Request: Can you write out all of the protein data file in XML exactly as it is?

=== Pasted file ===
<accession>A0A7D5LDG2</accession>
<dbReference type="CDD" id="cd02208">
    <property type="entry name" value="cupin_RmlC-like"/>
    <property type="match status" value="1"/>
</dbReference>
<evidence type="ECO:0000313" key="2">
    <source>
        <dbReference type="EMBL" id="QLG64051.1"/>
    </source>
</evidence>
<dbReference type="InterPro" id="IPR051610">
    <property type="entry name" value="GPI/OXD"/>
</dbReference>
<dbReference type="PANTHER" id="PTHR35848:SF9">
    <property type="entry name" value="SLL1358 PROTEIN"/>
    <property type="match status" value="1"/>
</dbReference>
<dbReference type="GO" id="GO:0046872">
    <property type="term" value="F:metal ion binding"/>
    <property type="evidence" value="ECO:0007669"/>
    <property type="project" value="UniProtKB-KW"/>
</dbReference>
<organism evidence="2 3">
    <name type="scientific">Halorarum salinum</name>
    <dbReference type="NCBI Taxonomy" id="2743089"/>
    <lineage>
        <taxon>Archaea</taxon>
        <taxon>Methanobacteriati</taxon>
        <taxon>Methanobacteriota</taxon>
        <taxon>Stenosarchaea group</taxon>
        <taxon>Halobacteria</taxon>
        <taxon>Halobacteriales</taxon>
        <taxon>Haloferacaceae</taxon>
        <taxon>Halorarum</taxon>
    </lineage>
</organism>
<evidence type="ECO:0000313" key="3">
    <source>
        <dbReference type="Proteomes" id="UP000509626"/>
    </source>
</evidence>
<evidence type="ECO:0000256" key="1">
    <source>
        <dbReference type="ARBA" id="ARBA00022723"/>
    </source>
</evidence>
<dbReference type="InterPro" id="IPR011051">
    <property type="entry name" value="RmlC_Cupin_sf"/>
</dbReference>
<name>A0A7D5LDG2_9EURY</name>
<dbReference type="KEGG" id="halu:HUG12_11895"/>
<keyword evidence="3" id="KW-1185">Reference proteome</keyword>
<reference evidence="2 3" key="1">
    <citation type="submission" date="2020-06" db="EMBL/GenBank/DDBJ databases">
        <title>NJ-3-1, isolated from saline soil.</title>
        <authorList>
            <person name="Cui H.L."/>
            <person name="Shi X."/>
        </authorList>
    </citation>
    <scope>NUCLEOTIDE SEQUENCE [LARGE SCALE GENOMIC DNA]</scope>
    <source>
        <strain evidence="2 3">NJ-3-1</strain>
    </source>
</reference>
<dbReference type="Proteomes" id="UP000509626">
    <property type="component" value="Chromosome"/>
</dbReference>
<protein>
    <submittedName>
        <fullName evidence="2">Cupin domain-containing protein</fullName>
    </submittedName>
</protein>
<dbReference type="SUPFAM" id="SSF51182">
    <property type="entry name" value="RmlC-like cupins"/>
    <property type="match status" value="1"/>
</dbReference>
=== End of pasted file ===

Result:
<accession>A0A7D5LDG2</accession>
<dbReference type="CDD" id="cd02208">
    <property type="entry name" value="cupin_RmlC-like"/>
    <property type="match status" value="1"/>
</dbReference>
<evidence type="ECO:0000313" key="2">
    <source>
        <dbReference type="EMBL" id="QLG64051.1"/>
    </source>
</evidence>
<dbReference type="InterPro" id="IPR051610">
    <property type="entry name" value="GPI/OXD"/>
</dbReference>
<dbReference type="PANTHER" id="PTHR35848:SF9">
    <property type="entry name" value="SLL1358 PROTEIN"/>
    <property type="match status" value="1"/>
</dbReference>
<dbReference type="GO" id="GO:0046872">
    <property type="term" value="F:metal ion binding"/>
    <property type="evidence" value="ECO:0007669"/>
    <property type="project" value="UniProtKB-KW"/>
</dbReference>
<organism evidence="2 3">
    <name type="scientific">Halorarum salinum</name>
    <dbReference type="NCBI Taxonomy" id="2743089"/>
    <lineage>
        <taxon>Archaea</taxon>
        <taxon>Methanobacteriati</taxon>
        <taxon>Methanobacteriota</taxon>
        <taxon>Stenosarchaea group</taxon>
        <taxon>Halobacteria</taxon>
        <taxon>Halobacteriales</taxon>
        <taxon>Haloferacaceae</taxon>
        <taxon>Halorarum</taxon>
    </lineage>
</organism>
<evidence type="ECO:0000313" key="3">
    <source>
        <dbReference type="Proteomes" id="UP000509626"/>
    </source>
</evidence>
<evidence type="ECO:0000256" key="1">
    <source>
        <dbReference type="ARBA" id="ARBA00022723"/>
    </source>
</evidence>
<dbReference type="InterPro" id="IPR011051">
    <property type="entry name" value="RmlC_Cupin_sf"/>
</dbReference>
<name>A0A7D5LDG2_9EURY</name>
<dbReference type="KEGG" id="halu:HUG12_11895"/>
<keyword evidence="3" id="KW-1185">Reference proteome</keyword>
<reference evidence="2 3" key="1">
    <citation type="submission" date="2020-06" db="EMBL/GenBank/DDBJ databases">
        <title>NJ-3-1, isolated from saline soil.</title>
        <authorList>
            <person name="Cui H.L."/>
            <person name="Shi X."/>
        </authorList>
    </citation>
    <scope>NUCLEOTIDE SEQUENCE [LARGE SCALE GENOMIC DNA]</scope>
    <source>
        <strain evidence="2 3">NJ-3-1</strain>
    </source>
</reference>
<dbReference type="Proteomes" id="UP000509626">
    <property type="component" value="Chromosome"/>
</dbReference>
<protein>
    <submittedName>
        <fullName evidence="2">Cupin domain-containing protein</fullName>
    </submittedName>
</protein>
<dbReference type="SUPFAM" id="SSF51182">
    <property type="entry name" value="RmlC-like cupins"/>
    <property type="match status" value="1"/>
</dbReference>